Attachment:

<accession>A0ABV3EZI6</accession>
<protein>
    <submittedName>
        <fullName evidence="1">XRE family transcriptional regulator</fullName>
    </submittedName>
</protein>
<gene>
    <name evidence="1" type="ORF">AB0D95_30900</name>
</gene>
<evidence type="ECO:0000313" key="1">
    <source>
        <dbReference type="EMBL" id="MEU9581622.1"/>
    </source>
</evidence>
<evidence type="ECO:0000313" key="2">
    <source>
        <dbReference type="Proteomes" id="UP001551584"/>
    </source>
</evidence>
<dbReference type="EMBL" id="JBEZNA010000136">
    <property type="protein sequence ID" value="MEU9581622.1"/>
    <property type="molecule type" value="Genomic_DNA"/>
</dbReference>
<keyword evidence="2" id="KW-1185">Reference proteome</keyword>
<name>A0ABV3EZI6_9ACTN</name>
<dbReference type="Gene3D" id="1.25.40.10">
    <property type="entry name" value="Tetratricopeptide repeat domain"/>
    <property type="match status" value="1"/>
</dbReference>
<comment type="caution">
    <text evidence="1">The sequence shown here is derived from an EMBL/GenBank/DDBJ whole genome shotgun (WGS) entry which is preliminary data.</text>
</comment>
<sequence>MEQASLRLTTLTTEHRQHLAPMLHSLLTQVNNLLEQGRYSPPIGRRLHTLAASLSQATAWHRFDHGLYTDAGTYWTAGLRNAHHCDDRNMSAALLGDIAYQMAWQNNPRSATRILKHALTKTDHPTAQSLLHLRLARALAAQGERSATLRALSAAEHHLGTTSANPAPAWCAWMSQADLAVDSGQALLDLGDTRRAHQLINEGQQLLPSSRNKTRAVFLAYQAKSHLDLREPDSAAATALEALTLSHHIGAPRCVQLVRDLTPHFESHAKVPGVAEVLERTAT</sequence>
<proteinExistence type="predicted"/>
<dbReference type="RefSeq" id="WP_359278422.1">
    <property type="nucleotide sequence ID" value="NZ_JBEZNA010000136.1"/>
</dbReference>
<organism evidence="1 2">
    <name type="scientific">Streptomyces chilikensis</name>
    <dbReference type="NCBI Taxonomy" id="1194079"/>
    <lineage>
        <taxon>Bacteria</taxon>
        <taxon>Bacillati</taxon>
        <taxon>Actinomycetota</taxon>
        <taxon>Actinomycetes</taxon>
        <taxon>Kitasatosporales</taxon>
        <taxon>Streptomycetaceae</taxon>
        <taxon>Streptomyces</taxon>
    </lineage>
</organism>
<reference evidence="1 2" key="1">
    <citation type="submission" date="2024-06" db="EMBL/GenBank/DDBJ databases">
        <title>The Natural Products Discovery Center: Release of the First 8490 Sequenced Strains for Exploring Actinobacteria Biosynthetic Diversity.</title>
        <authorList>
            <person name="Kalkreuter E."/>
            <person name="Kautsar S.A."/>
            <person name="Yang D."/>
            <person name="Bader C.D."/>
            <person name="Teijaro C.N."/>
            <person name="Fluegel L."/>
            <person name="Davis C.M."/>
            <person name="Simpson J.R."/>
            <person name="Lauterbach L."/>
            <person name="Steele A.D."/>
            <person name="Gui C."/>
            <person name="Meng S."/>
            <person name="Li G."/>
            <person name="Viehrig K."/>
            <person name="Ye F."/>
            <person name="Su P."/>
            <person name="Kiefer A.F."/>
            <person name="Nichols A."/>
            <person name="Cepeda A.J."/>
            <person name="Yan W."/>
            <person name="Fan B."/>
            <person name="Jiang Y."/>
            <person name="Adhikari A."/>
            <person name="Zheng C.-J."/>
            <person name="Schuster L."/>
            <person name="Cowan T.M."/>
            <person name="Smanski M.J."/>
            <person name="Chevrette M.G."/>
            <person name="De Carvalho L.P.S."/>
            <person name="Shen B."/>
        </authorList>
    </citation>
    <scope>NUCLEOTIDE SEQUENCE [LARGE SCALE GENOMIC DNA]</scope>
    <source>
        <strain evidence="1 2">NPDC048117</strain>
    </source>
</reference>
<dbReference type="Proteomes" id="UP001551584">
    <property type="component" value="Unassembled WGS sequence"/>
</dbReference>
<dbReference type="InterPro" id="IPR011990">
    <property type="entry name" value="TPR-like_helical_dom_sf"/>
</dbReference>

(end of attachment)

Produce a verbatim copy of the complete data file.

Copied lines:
<accession>A0ABV3EZI6</accession>
<protein>
    <submittedName>
        <fullName evidence="1">XRE family transcriptional regulator</fullName>
    </submittedName>
</protein>
<gene>
    <name evidence="1" type="ORF">AB0D95_30900</name>
</gene>
<evidence type="ECO:0000313" key="1">
    <source>
        <dbReference type="EMBL" id="MEU9581622.1"/>
    </source>
</evidence>
<evidence type="ECO:0000313" key="2">
    <source>
        <dbReference type="Proteomes" id="UP001551584"/>
    </source>
</evidence>
<dbReference type="EMBL" id="JBEZNA010000136">
    <property type="protein sequence ID" value="MEU9581622.1"/>
    <property type="molecule type" value="Genomic_DNA"/>
</dbReference>
<keyword evidence="2" id="KW-1185">Reference proteome</keyword>
<name>A0ABV3EZI6_9ACTN</name>
<dbReference type="Gene3D" id="1.25.40.10">
    <property type="entry name" value="Tetratricopeptide repeat domain"/>
    <property type="match status" value="1"/>
</dbReference>
<comment type="caution">
    <text evidence="1">The sequence shown here is derived from an EMBL/GenBank/DDBJ whole genome shotgun (WGS) entry which is preliminary data.</text>
</comment>
<sequence>MEQASLRLTTLTTEHRQHLAPMLHSLLTQVNNLLEQGRYSPPIGRRLHTLAASLSQATAWHRFDHGLYTDAGTYWTAGLRNAHHCDDRNMSAALLGDIAYQMAWQNNPRSATRILKHALTKTDHPTAQSLLHLRLARALAAQGERSATLRALSAAEHHLGTTSANPAPAWCAWMSQADLAVDSGQALLDLGDTRRAHQLINEGQQLLPSSRNKTRAVFLAYQAKSHLDLREPDSAAATALEALTLSHHIGAPRCVQLVRDLTPHFESHAKVPGVAEVLERTAT</sequence>
<proteinExistence type="predicted"/>
<dbReference type="RefSeq" id="WP_359278422.1">
    <property type="nucleotide sequence ID" value="NZ_JBEZNA010000136.1"/>
</dbReference>
<organism evidence="1 2">
    <name type="scientific">Streptomyces chilikensis</name>
    <dbReference type="NCBI Taxonomy" id="1194079"/>
    <lineage>
        <taxon>Bacteria</taxon>
        <taxon>Bacillati</taxon>
        <taxon>Actinomycetota</taxon>
        <taxon>Actinomycetes</taxon>
        <taxon>Kitasatosporales</taxon>
        <taxon>Streptomycetaceae</taxon>
        <taxon>Streptomyces</taxon>
    </lineage>
</organism>
<reference evidence="1 2" key="1">
    <citation type="submission" date="2024-06" db="EMBL/GenBank/DDBJ databases">
        <title>The Natural Products Discovery Center: Release of the First 8490 Sequenced Strains for Exploring Actinobacteria Biosynthetic Diversity.</title>
        <authorList>
            <person name="Kalkreuter E."/>
            <person name="Kautsar S.A."/>
            <person name="Yang D."/>
            <person name="Bader C.D."/>
            <person name="Teijaro C.N."/>
            <person name="Fluegel L."/>
            <person name="Davis C.M."/>
            <person name="Simpson J.R."/>
            <person name="Lauterbach L."/>
            <person name="Steele A.D."/>
            <person name="Gui C."/>
            <person name="Meng S."/>
            <person name="Li G."/>
            <person name="Viehrig K."/>
            <person name="Ye F."/>
            <person name="Su P."/>
            <person name="Kiefer A.F."/>
            <person name="Nichols A."/>
            <person name="Cepeda A.J."/>
            <person name="Yan W."/>
            <person name="Fan B."/>
            <person name="Jiang Y."/>
            <person name="Adhikari A."/>
            <person name="Zheng C.-J."/>
            <person name="Schuster L."/>
            <person name="Cowan T.M."/>
            <person name="Smanski M.J."/>
            <person name="Chevrette M.G."/>
            <person name="De Carvalho L.P.S."/>
            <person name="Shen B."/>
        </authorList>
    </citation>
    <scope>NUCLEOTIDE SEQUENCE [LARGE SCALE GENOMIC DNA]</scope>
    <source>
        <strain evidence="1 2">NPDC048117</strain>
    </source>
</reference>
<dbReference type="Proteomes" id="UP001551584">
    <property type="component" value="Unassembled WGS sequence"/>
</dbReference>
<dbReference type="InterPro" id="IPR011990">
    <property type="entry name" value="TPR-like_helical_dom_sf"/>
</dbReference>